4.3. Mycorrhizal Fungi and Plant Growth Promoting Rhizobacteria: Essential Biocatalysts for Successful Phytoremediation

Phytoremediation is a specialized form of bioremediation in which specific plants and their associated soil microbes are utilized to mitigate effects of pollutants and repair and rehabilitate disturbed land so that it can be reclaimed for some other beneficial and productive purpose. Among the associated soil microbes typically involved in phytoremediation are AMF, PGRB, and plant growth-promoting fungi (PGPF). It is accepted that symbiotic microorganisms such as AMF are very effective at enhancing ability of plants to establish and cope with prevailing conditions including fluctuations in water and nutrient availability, and these symbionts appear to do so by improving plant nutrient uptake and water relations. An important contribution in this regard is quantity and stability of soil aggregates that comprise soil particles, presence of fungal mycelia, roots, and carbohydrate-rich extra-polymeric substances (EPS) which help plants tolerate prevailing conditions [232,233]. In addition to AMF, some saprophytic fungi or PGPF also enhance plant performance and do so by affecting biotransformation of pollutants to less or non-toxic forms. For example, transformation of coal discard by a suite of coal degrading fungi and AMF to a humic-enriched soil-like material in the Cynodon dactylon/coal rhizosphere [34]. Even so, there is evidence that saprobic fungi and AMF are antagonistic, which can severely impact plant–microbe mutualism, and consequently, phytoremediation outcomes. Thus, germination and hyphal growth of Glomus mosseae were substantially reduced by Aspergillus niger, and the population of this saprobe decreased markedly following inoculation with the AMF, either simultaneously or two weeks later, but not when inoculated two weeks before inoculation with Glomus mosseae [234].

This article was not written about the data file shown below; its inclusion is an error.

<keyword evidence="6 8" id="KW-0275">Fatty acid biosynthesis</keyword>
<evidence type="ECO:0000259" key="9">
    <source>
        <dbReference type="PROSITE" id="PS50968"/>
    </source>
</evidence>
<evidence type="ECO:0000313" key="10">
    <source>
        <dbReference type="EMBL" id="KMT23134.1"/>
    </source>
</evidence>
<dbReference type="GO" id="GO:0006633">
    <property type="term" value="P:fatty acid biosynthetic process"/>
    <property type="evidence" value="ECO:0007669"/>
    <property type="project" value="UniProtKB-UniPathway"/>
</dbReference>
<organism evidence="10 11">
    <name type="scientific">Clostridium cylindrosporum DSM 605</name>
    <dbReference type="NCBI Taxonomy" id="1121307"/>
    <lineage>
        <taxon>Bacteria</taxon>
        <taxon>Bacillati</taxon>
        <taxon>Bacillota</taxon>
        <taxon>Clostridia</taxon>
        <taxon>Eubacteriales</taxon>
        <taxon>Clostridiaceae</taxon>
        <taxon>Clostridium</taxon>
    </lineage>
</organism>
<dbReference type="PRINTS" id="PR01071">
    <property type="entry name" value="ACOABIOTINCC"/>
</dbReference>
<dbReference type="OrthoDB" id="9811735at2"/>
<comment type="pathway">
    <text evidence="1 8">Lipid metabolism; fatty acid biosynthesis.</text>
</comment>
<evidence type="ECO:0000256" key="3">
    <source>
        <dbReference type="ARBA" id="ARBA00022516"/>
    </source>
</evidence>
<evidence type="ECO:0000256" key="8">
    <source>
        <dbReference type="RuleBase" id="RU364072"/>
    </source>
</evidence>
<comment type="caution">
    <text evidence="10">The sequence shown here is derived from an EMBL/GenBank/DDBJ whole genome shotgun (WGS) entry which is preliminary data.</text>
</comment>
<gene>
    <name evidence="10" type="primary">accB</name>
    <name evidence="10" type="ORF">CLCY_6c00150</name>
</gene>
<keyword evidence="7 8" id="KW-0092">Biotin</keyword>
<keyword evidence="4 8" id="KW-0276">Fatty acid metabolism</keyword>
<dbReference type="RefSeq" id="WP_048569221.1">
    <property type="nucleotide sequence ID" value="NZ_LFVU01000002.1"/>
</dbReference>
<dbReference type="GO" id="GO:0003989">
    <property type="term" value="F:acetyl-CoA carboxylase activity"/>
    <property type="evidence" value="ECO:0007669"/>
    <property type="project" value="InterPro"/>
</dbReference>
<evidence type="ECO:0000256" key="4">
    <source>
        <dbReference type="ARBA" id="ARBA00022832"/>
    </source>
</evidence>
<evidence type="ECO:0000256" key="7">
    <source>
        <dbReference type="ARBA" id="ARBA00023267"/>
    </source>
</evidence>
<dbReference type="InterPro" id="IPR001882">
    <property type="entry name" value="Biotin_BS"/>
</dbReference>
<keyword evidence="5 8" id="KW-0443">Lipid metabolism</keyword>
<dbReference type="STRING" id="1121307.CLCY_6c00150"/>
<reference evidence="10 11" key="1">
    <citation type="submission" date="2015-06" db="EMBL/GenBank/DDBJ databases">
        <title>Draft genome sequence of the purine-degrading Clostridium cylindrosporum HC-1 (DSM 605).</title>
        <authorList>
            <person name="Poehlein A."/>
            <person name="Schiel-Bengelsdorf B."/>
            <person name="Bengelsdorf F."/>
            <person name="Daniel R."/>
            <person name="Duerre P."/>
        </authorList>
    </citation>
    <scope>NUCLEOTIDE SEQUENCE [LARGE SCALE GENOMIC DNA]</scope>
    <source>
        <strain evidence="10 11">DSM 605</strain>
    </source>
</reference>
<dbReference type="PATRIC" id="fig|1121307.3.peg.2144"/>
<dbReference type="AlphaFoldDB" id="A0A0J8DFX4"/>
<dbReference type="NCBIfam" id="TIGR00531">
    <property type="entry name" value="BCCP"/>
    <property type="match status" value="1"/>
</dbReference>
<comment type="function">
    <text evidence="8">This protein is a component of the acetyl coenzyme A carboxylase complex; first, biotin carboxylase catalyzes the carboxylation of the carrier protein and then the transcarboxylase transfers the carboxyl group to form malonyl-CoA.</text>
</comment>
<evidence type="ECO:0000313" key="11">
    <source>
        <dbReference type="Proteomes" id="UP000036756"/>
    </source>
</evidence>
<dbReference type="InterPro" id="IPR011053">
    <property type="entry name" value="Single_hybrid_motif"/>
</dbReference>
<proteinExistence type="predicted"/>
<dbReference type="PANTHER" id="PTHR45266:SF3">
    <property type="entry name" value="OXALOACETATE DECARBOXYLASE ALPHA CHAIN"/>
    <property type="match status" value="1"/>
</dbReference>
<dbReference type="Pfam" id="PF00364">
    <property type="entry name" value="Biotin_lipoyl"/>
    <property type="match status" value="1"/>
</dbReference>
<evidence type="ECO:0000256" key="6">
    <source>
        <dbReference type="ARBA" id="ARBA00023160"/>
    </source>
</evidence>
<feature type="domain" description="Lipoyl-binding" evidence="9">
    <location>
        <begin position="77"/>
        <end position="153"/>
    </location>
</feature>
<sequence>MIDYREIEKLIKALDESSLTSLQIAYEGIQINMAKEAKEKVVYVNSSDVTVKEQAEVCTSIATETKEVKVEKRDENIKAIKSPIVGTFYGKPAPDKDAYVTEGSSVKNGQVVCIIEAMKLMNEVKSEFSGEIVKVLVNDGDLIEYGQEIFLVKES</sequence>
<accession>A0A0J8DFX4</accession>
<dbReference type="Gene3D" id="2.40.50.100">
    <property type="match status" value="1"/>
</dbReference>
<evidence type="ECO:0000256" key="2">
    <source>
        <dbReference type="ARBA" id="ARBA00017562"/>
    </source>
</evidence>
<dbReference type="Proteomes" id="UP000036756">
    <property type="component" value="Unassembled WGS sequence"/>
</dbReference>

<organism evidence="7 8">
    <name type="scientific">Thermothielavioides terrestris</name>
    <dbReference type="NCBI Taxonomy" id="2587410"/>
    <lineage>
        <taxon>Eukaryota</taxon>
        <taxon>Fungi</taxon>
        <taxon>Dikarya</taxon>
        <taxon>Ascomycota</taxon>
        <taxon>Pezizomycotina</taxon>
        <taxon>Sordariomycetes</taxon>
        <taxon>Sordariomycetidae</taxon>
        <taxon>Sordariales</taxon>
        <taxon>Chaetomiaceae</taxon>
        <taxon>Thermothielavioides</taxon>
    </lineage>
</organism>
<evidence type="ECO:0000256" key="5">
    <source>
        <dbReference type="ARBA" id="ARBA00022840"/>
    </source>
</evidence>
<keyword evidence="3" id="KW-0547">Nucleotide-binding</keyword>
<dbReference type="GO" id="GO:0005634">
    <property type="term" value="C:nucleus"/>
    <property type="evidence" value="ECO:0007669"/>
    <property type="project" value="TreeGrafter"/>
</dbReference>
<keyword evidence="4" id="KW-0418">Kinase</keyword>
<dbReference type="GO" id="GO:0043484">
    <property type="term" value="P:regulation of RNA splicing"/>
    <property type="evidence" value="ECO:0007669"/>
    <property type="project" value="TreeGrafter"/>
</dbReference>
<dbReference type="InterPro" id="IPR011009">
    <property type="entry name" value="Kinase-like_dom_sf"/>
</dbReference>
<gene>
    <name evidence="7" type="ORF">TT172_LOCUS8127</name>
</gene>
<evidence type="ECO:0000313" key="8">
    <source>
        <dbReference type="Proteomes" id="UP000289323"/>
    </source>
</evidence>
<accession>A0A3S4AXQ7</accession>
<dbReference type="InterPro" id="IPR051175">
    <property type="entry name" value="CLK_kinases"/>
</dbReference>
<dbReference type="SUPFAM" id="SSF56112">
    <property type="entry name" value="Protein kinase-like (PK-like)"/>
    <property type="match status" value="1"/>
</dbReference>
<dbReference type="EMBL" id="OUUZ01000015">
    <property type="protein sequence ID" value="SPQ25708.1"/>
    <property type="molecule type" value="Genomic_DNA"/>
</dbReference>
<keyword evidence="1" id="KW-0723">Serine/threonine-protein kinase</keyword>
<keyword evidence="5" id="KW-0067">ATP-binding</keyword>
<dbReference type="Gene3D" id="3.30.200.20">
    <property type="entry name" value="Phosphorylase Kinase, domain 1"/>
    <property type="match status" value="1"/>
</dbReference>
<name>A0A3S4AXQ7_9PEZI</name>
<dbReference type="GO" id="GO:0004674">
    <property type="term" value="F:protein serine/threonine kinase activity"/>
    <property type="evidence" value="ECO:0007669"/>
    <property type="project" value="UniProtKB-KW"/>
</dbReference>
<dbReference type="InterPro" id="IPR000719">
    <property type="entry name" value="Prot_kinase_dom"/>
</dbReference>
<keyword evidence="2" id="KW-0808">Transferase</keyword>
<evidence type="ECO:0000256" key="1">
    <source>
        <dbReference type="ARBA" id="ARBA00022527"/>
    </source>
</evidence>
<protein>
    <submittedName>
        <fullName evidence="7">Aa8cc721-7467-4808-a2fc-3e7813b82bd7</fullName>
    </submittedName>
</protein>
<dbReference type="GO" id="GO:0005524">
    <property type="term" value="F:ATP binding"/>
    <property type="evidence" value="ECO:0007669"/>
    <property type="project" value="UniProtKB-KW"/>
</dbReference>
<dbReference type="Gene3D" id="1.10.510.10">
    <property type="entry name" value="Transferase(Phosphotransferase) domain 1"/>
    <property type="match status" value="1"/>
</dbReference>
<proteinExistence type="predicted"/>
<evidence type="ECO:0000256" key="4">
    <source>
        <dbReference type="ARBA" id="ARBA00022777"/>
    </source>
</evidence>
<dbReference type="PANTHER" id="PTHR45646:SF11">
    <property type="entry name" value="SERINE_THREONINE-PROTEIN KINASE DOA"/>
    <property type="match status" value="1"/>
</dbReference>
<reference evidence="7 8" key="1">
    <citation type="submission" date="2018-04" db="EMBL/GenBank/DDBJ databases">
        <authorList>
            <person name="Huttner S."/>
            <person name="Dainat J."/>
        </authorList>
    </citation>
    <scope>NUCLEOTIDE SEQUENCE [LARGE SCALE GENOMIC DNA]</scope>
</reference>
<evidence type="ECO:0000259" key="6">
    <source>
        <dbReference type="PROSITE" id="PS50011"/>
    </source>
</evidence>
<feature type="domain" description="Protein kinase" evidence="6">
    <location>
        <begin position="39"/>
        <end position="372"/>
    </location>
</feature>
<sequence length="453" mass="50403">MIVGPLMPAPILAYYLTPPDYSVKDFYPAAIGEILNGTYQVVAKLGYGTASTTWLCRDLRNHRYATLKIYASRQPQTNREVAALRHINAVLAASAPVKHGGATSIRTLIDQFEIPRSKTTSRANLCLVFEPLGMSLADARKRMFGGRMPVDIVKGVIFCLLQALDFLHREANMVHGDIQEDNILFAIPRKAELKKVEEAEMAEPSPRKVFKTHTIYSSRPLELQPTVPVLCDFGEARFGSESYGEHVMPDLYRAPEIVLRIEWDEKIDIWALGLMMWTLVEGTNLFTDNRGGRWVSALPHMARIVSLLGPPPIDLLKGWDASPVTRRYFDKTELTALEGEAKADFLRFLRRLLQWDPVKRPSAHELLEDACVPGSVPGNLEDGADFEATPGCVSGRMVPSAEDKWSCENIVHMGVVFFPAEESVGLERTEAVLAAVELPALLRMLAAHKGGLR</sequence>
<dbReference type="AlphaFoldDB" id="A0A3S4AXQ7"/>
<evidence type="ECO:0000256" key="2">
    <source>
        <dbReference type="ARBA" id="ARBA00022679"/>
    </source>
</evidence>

Both saprophytic fungi (and bacteria) and non-saprophytic EMF can be of benefit to plants and other microbes, particularly in low resource and pollutant-containing environments. Whereas AMF scavenge for nutrients released by saprotrophic microorganisms, EMF derive nourishment by utilizing dead and/or decaying organic matter [235]. Even so, content and composition of any rhizodeposition remain context-specific and dependent upon prevailing macrophytes and soil microbiota. While it is possible to distinguish between strategies of nutrient acquisition by estimating C and N isotope composition of various rhizospheric mycota [236], flux at the soil–root interface is bidirectional with both macronutrients being lost from roots and taken up from soil [170]. The relative contribution of these fluxes while clearly important remains ill-defined. Saprophytic fungi increase soil pH, N and P contents, acid phosphatase and β-glucosidase activity [237]. In addition, the saprobe Neosartorya fischeri, together with other coal-degrading fungi and a suite of AMF, enhanced the oxidative bioconversion of waste coal to an HS-enriched soil-like material [34]. Additionally, co-inoculation using the AMF Funneliformis mosseae and the saprotrophic fungus Trichoderma viride alleviated oxidative damage in Triticum aestivum plants grown in a phenanthrene-contaminated soil [238]. Thus, combining AMF with appropriate saprophytic fungi does appear to have potential as a biofertilizer for soil restoration within the context of a phytoremediation approach.